A major reform of the primary care system was implemented in 1998, making family practitioners independent contractors with combined private and public-financed payment. In 2000, there was an estimated fertility rate of 1.2. The maternal mortality rate was 50 maternal deaths per 100,000 live births as of 1998. In 2000, the infant mortality rate was an estimated 8 per 1,000 and the overall death rate as of 2002 was 13.4 per 1,000 people. Life expectancy in 2000 averaged 71 years. In 1999, Estonia immunized children up to one year old against diphtheria, pertussis, and tetanus, 95%; and measles, 92%.
The number of hospitals in Estonia decreased significantly during the 1990s, with the number of available beds cut by one-third between 1991 and 1995. As of 1998, there were 78 hospitals, with a total of 10,509 beds. The number of physicians has decreased as well, from 5,500 in 1991 to 4,311 in 1998. As of 1999, there were an estimated 3 physicians and 7.4 hospital beds per 1,000 people. The country's only medical school is the Tartu University Medical Faculty.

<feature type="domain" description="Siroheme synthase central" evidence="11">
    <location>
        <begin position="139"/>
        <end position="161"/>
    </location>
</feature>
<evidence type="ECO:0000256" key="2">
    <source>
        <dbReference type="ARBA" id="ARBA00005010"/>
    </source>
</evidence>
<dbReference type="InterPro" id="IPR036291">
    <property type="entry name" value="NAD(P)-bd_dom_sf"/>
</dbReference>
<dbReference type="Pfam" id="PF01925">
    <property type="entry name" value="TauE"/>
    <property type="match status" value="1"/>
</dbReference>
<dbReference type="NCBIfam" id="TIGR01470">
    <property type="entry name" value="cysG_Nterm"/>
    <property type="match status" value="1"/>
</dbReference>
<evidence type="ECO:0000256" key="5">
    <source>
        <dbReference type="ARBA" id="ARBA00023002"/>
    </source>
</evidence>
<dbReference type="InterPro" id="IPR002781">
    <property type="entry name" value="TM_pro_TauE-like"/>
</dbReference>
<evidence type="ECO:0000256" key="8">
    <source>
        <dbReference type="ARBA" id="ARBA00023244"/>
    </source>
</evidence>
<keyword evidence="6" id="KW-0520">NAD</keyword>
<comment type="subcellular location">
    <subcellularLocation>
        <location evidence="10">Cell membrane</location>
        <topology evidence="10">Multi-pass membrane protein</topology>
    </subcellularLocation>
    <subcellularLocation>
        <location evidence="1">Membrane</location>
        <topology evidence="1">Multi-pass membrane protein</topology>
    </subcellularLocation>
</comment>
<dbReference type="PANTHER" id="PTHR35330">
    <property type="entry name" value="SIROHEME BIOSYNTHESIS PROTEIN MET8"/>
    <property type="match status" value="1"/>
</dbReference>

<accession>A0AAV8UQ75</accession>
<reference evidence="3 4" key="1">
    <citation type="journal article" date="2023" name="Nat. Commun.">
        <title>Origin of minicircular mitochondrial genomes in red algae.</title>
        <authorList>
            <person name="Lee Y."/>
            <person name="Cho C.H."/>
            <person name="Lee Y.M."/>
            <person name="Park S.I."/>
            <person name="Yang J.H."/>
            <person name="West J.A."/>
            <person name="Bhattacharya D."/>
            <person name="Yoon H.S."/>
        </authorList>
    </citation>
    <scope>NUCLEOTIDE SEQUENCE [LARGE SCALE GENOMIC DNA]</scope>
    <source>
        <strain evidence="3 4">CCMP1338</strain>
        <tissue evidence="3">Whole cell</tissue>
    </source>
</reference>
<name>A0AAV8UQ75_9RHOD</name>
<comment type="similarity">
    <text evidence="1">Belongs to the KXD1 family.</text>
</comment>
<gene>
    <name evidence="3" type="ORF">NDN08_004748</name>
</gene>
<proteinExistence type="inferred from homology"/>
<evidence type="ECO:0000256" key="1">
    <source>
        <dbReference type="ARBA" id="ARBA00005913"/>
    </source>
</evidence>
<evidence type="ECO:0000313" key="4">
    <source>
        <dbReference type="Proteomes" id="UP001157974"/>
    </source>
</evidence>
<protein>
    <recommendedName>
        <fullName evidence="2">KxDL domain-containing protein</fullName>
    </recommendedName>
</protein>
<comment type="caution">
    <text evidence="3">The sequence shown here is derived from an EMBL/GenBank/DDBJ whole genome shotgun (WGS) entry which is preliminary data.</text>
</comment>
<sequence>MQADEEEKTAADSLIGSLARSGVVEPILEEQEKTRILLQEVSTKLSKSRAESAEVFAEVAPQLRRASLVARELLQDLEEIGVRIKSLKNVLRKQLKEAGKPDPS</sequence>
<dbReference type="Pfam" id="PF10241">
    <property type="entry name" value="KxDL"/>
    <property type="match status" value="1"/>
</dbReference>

In 1996, eight new AIDS cases were reported. In 1999, 61 new cases of tuberculosis were reported per 100,000 people. No cases of polio or neonatal tetanus were reported in 1995.